to the betulinol-antibody conjugate with an antibody having the formula H-antibody-OH. The reaction is carried out under conditions effective for formation of a covalent peptide bond between the amino terminus of the antibody and the carboxy terminus of the peptide. Typically, the reaction is carried out using a betulinol-peptide derivative:antibody molar ratio of from about 1:1 to about 100:1; in an inert solvent, such as dimethylformamide; and under mild conditions, such as by gently stirring the reaction mixture at a reduced temperature, preferably from about 0° C. to about 10° C., more preferably about 4° C., for from about 1 hour to about 10 days, preferably for about 3 days. Catalysts typically used in peptide bond formation reactions, such as N,N′-dicyclohexylcarbodiimide (“DCC”), can be used, preferably in a molar amount approximately equal to that of the betulinol-peptide present.

Following the reaction, the crude betulinol-antibody conjugate is isolated, such as by adding water to the reaction mixture to precipitate the product and then filtering the precipitate. Purification of the precipitate can be effected, for example, by chromatography using an appropriate stationary phase, such as silica gel, and a suitable solvent, such as a 4:1 to 1:1 (volume ratio) mixture of chloroform and methanol.

The betulinol-peptide derivative used to produce the betulinol-antibody conjugate can be prepared, for example, from a compound having the formula: embedded image
by converting the compound with a peptide having the formula H-peptide-OH.

The reaction is carried out under conditions effective for formation of a covalent bond between the amino terminus of the peptide and the betulinol hydroxy group. Typically, the reaction is carried out using a betulinol compound:antibody molar ratio of about 50:1; in an inert solvent, such as dimethylformamide; and under mild conditions, such as by gently stirring the reaction mixture at a reduced temperature, preferably from about 0° C. to about 10° C., more preferably about 4° C., for from about 1 hour to about 10 days, preferably for about 3 days. Catalysts typically used in peptide bond formation reactions, such as DCC, can be used, preferably in a molar amount approximately equal to the molar amount of betulinol compound present.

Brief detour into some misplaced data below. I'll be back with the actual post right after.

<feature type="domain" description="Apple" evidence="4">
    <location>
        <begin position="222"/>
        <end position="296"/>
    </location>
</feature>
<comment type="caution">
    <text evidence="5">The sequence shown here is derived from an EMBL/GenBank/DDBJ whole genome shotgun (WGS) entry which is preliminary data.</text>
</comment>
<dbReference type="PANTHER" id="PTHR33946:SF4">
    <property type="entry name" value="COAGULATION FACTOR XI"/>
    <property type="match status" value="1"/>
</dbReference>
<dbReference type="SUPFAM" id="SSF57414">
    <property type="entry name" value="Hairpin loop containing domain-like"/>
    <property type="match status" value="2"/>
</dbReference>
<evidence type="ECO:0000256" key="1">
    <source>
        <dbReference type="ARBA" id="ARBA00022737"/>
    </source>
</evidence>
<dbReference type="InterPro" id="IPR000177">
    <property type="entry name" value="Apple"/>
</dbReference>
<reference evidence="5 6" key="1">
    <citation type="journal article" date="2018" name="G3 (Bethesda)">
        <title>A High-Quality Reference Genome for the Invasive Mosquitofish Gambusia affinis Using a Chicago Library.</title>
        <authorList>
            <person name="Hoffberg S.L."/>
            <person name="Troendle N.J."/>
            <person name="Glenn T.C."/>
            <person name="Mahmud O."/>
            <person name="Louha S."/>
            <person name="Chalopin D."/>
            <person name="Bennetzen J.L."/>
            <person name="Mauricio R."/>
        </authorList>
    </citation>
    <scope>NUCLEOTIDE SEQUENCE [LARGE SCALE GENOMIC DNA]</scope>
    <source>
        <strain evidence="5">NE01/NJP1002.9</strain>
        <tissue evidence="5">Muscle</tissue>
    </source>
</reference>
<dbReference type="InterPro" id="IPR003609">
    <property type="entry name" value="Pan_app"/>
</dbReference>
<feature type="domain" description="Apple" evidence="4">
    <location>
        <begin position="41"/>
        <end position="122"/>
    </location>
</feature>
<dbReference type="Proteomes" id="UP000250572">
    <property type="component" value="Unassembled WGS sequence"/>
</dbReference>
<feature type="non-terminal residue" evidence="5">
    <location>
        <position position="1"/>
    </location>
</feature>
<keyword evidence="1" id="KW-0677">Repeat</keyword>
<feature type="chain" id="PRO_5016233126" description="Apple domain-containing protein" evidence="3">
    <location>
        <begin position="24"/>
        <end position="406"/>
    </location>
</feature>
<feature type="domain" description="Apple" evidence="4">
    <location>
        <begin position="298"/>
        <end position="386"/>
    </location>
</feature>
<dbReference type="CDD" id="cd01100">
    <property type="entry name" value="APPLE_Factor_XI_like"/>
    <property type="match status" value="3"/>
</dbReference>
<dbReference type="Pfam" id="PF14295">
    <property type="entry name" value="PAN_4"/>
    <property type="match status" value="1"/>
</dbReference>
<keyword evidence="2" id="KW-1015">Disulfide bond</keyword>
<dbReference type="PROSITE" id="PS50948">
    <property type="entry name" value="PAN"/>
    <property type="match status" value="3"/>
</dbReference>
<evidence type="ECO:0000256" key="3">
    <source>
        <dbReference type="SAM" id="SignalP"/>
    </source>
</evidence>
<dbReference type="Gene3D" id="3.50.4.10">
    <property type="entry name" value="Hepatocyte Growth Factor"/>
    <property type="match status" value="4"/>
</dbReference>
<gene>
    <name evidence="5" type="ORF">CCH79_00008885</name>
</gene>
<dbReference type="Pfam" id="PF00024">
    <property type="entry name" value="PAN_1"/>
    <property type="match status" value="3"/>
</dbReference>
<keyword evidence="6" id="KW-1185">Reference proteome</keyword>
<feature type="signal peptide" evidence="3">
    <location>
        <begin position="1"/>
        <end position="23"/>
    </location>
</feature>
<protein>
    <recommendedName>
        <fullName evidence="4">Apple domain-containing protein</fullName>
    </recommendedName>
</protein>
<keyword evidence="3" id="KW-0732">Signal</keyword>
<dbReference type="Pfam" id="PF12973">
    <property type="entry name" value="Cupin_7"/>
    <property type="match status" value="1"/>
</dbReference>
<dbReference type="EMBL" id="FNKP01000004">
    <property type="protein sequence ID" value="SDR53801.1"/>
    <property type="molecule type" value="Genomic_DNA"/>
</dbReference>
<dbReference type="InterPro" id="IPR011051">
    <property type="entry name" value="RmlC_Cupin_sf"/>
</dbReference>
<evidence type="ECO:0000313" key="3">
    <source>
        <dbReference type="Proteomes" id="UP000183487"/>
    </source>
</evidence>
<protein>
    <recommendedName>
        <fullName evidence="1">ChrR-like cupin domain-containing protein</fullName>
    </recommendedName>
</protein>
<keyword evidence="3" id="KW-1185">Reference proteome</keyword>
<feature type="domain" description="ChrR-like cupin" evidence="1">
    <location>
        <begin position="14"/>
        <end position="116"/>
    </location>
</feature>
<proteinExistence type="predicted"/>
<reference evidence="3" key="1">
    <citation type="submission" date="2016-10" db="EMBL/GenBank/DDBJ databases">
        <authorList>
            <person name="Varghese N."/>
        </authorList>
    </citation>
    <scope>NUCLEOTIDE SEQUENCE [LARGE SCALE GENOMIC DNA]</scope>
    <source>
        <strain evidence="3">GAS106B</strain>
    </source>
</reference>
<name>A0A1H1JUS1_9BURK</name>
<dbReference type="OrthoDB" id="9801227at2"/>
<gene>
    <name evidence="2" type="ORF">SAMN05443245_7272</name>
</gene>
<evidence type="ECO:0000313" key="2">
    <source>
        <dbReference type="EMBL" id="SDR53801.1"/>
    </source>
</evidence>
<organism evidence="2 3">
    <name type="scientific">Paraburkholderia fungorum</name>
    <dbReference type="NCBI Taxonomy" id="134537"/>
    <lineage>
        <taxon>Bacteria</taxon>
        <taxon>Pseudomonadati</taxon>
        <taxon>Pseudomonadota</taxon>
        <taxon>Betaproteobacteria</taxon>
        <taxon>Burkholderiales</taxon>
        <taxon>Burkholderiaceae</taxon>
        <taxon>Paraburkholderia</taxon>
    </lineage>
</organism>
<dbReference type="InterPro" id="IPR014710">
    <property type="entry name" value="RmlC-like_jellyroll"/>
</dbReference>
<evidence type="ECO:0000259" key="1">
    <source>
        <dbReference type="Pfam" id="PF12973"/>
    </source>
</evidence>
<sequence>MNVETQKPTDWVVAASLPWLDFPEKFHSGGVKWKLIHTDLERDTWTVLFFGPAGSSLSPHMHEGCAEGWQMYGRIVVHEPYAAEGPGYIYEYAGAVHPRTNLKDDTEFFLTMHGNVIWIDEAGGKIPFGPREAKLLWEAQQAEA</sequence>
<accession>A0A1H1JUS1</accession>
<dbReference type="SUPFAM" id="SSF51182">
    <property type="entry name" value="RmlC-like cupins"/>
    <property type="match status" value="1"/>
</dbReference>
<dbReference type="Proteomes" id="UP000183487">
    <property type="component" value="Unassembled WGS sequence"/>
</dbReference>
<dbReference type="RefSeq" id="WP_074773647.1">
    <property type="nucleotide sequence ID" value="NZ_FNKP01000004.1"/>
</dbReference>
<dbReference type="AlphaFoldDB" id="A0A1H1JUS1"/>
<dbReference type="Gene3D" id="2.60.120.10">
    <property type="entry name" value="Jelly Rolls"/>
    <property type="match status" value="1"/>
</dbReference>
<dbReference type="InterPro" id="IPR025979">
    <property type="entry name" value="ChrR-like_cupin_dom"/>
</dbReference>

Following the reaction, the crude betulinol-peptide can be isolated, for example, by adding water to the reaction mixture to precipitate the product and then filtering the precipitate. Purification of the precipitate can be effected, for example, by chromatography using an appropriate stationary phase, such as silica gel, and a suitable solvent, such as a 4:1 to 1:1 (volume ratio) mixture of chloroform and methanol.

The present invention also relates to a betulinol-antibody conjugate having the formula: embedded image
where Y is a hydroxy group, an alkoxy group, or an alkanoyloxy group.

The betulinol-antibody conjugate described in the preceding paragraph is not limited by its method of preparation. However, in one particularly preferred method for preparing the betulinol-antibody conjugate, a haloacetylhydrazide having the formula: embedded image